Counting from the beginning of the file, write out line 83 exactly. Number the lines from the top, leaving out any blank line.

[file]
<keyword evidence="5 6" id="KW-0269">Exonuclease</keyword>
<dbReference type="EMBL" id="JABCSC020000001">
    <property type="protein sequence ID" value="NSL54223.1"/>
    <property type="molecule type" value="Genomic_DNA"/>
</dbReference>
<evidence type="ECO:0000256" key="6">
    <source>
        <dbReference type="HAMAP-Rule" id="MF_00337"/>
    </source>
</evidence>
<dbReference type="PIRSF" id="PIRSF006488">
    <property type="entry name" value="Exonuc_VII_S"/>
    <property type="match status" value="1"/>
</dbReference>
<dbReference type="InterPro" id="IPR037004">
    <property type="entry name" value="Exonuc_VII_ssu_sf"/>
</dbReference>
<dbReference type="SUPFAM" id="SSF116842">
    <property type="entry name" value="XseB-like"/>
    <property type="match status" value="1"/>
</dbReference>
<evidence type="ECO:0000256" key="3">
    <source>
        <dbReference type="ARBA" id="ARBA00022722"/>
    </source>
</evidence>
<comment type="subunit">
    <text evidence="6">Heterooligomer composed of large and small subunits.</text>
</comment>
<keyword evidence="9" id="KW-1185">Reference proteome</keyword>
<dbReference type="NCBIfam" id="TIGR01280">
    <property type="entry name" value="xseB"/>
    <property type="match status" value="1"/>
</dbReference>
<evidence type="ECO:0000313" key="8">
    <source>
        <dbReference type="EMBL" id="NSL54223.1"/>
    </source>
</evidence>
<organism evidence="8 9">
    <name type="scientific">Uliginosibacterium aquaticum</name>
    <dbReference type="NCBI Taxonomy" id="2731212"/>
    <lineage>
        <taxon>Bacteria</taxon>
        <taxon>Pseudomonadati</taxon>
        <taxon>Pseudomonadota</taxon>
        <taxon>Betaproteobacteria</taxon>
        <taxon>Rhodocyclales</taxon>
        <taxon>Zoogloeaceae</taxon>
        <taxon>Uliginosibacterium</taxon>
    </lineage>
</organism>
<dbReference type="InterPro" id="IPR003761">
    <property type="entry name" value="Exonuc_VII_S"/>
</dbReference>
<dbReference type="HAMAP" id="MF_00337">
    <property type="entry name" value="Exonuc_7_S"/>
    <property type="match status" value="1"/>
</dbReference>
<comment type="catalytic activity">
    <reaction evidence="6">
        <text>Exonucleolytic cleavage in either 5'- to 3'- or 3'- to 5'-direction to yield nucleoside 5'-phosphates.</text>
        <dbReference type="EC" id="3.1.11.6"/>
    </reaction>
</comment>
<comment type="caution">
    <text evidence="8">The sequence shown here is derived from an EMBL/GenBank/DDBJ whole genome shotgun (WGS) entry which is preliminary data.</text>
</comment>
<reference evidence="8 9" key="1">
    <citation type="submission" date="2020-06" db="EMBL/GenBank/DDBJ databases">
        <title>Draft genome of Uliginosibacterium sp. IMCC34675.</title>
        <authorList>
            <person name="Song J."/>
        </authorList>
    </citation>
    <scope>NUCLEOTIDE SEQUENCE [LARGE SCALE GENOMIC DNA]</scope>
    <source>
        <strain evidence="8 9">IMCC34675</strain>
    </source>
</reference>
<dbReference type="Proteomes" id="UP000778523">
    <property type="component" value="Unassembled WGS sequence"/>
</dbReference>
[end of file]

</dbReference>